Alaea salt

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Hawaiian Alaea salt, an unrefined sea salt that gets its pinkish-brown color from Hawaiian clay ('alaea'). The clay is composed of over 80 separate minerals and is rich in iron oxide

Alaea salt, sometimes referred to as Hawaiian salt, is an unrefined sea salt that has been mixed with a red alae volcanic clay. It get its pink and brownish color from the particles of volcanic red clay. It is part of Native Hawaiian cuisine and is used to season dishes such as kalua, poke, and pipikaula (Hawaiian jerky). It was also used to cleanse, purify and bless tools, canoes, homes and temples. It was exported for use by salmon fishermen in the Pacific Northwest. It is also used in Native Hawaiian cuisine and fusion style cuisine of Hawaii and is exported.

Most alaea salt sold in the United States is produced in California, not in Hawaii.[1] True Hawaiian salt is expensive[2] and sometimes difficult to find outside the Hawaiian islands.

Overview[edit]

Alaea salt was used by Hawaiians to cleanse, purify and bless tools, canoes, homes and temples.[3] Alaea salt is also used in several traditional Hawaiian dishes such as Kalua Pig, Hawaiian Jerky and Poke.[4] In the 19th century Hawaiians began producing large amounts of salt using European salt making techniques and became a leading salt supplier for salmon fishermen in the American Northwest.[5][6]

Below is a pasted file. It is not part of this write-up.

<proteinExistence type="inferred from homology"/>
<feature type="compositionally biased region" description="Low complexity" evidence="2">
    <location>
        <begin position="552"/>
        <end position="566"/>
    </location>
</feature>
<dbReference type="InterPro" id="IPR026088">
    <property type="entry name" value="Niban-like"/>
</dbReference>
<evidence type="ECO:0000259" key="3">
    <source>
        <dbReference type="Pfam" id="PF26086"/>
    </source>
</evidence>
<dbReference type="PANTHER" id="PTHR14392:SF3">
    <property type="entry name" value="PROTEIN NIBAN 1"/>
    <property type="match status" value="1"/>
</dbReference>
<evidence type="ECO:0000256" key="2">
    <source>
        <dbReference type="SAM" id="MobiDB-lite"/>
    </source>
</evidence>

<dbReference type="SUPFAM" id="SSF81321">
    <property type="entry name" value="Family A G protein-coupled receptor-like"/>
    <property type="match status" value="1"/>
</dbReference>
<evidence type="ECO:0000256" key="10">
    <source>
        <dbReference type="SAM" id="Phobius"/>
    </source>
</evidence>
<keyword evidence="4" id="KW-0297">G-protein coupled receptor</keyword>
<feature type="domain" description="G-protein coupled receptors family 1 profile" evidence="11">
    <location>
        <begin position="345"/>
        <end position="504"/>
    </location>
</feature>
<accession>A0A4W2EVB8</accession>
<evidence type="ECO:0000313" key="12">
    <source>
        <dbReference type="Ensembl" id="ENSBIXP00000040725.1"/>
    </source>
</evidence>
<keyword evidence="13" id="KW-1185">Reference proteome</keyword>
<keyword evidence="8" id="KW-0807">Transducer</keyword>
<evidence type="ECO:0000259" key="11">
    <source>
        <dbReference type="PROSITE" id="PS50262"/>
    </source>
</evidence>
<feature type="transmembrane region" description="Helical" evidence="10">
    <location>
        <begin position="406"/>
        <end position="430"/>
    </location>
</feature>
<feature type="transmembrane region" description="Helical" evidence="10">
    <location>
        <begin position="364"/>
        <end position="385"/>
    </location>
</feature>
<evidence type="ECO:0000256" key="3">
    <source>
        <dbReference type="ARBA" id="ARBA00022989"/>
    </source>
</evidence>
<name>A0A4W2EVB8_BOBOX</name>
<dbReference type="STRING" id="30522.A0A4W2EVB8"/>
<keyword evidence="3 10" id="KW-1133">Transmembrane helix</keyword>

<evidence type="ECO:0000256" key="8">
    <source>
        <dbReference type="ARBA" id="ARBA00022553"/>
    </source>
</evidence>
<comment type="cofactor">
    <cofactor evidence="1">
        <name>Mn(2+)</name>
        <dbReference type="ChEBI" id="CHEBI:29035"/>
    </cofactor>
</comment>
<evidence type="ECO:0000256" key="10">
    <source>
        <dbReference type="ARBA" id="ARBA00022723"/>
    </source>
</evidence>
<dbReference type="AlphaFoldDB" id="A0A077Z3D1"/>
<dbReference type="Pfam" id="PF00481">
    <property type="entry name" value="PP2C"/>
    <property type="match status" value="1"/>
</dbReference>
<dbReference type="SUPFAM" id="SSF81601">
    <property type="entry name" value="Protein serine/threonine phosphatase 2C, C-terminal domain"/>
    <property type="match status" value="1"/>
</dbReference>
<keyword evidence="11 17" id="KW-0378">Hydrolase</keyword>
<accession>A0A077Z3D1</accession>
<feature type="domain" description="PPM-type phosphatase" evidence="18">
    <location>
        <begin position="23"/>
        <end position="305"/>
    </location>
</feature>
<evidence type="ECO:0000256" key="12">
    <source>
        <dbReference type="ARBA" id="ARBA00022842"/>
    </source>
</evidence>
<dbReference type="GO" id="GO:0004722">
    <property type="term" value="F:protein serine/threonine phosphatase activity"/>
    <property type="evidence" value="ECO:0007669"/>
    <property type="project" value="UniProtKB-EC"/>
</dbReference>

Color[edit]

The salt gets its pinkish-brown color from Hawaiian clay, called alae, which is rich in iron oxide.[7]

See also[edit]

References[edit]

  1. ^ Bitterman, Mark (2010). Salted: A Manifesto on the World's Most Essential Mineral, with Recipes. Ten Speed Press. p. 129. ISBN 978-1-58008-262-4. 
  2. ^ Weinzweig, Ari (2003). Zingerman's guide to good eating: how to choose the best bread, cheeses, olive oil, pasta, chocolate, and much more. Houghton Mifflin Harcourt. p. 343. ISBN 978-0-395-92616-1. 
  3. ^ Schrambling, Regina (April 6, 2005). "Salt, that essential flavor" (fee required). Los Angeles Times. Retrieved January 13, 2010. 
  4. ^ "Simply salt, in many variations". The Press Democrat. August 15, 2007. Retrieved January 13, 2010. (Subscription required (help)). 
  5. ^ Kurlansky, Mark (2002). Salt: A World History. Penguin Books. p. 405. ISBN 0-8027-1373-4. 
  6. ^ Kurlansky, Mark. pg. 405.
  7. ^ Laudan, Rachel (1996). The food of Paradise: exploring Hawaii's culinary heritage. University of Hawaii Press. p. 235. ISBN 978-0-8248-1778-7.